Get more lawyers and legal institutions recognizing the value the PLEIs bring and hopefully what follows is greater support of their work from their funders and new links between their work and that of others in the network of legal information and service providers.

The PLEIs know how to distil and present complex legal issues in simple and accessible language and they have also been among the pioneers in adapting to social media and internet-based communication tools. Spend a little time on Educaloi, YourLegalRights, one of the LawCentral sites or some of the others and you will see sterling examples of straightforward guidance, often delivered in creative but always accessible ways. The PLEIs have also been very good at raising the bar nationally, with regional events in Montreal (Colloque D’Educaloi – October 2010) and Vancouver (Justaclickaway – February 2011) culminating in fascinating collections of insights and best practices in the delivery of public legal education and the use of new media tools to do it. Check out the Just a Click Away Conference report released in September 2011 – you won’t be disappointed, and I daresay you will be energized by the potential.

Let me return to where I began – knowing is half the battle. Different groups are doing different things to improve access to justice in this country. This is a multi-faceted and big enough challenge that I am supportive of all efforts and don’t consider it one of those situations where people should stop doing “A” in favour of “B”. However, I do consider the benefit of supporting and promoting the PLEIs to represent one of the greater opportunities to engender a very positive difference in return for the investment.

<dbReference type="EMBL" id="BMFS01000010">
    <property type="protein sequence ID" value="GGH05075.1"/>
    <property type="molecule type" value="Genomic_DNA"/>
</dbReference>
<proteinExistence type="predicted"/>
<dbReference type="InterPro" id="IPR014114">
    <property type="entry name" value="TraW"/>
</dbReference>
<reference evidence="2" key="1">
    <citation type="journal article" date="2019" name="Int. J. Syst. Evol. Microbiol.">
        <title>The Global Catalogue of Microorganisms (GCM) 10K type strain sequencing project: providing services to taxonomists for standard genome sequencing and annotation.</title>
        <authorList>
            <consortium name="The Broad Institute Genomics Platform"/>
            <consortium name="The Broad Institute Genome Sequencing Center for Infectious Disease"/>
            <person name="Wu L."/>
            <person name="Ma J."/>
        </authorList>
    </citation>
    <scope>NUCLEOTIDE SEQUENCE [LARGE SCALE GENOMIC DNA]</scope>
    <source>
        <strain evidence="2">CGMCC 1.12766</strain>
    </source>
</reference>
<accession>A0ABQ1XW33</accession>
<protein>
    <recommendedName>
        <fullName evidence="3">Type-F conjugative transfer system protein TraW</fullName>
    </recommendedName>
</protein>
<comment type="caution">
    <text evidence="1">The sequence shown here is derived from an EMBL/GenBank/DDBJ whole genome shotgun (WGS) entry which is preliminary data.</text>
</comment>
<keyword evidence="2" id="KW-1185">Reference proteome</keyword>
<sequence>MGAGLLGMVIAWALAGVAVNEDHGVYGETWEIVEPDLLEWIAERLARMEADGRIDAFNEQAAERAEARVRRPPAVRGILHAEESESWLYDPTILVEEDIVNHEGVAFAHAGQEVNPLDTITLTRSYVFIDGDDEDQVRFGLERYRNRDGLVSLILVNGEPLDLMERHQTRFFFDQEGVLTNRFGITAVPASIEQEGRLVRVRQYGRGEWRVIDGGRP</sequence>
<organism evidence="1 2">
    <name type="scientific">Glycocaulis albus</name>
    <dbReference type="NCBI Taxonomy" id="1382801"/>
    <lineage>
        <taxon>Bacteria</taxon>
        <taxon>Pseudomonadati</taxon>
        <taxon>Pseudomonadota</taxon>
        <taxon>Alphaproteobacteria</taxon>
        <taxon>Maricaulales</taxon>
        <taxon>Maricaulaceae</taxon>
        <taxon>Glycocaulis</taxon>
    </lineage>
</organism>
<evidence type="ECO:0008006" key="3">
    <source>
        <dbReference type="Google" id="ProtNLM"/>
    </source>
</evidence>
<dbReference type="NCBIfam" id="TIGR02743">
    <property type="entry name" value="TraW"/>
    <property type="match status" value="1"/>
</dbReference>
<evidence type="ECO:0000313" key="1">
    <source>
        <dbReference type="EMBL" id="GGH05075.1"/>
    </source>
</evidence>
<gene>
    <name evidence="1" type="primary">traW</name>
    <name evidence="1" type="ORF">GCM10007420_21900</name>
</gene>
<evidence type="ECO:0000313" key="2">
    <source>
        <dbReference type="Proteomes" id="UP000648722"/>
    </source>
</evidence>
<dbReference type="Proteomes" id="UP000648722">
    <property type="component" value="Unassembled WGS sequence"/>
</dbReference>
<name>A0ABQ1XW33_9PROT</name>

How many thousands of dollars and hundreds of hours does the legal system save every time someone visits one of these trusted sources and reads an authoritative article on what to do if you are evicted? Or on how to cancel an order placed online? Or on the nature of their rights as an employee?

The knowledge gained might be sufficient to give a person control of her own issues, and at minimum represents an important first step in acquiring the knowledge to know when dig further or when to move forward with professional help. But no matter what, the knowledge imparted unquestionably has the potential to reduce the strain elsewhere in the system thereby improving the odds that other efforts in support of access to justice will meet with greater success.

There. Now you know.

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*If you happened to meet a random Joe team member, you would be best served if that member was Scarlett, who, in addition to being pretty handy with a cross-bow, also happens to be a lawyer.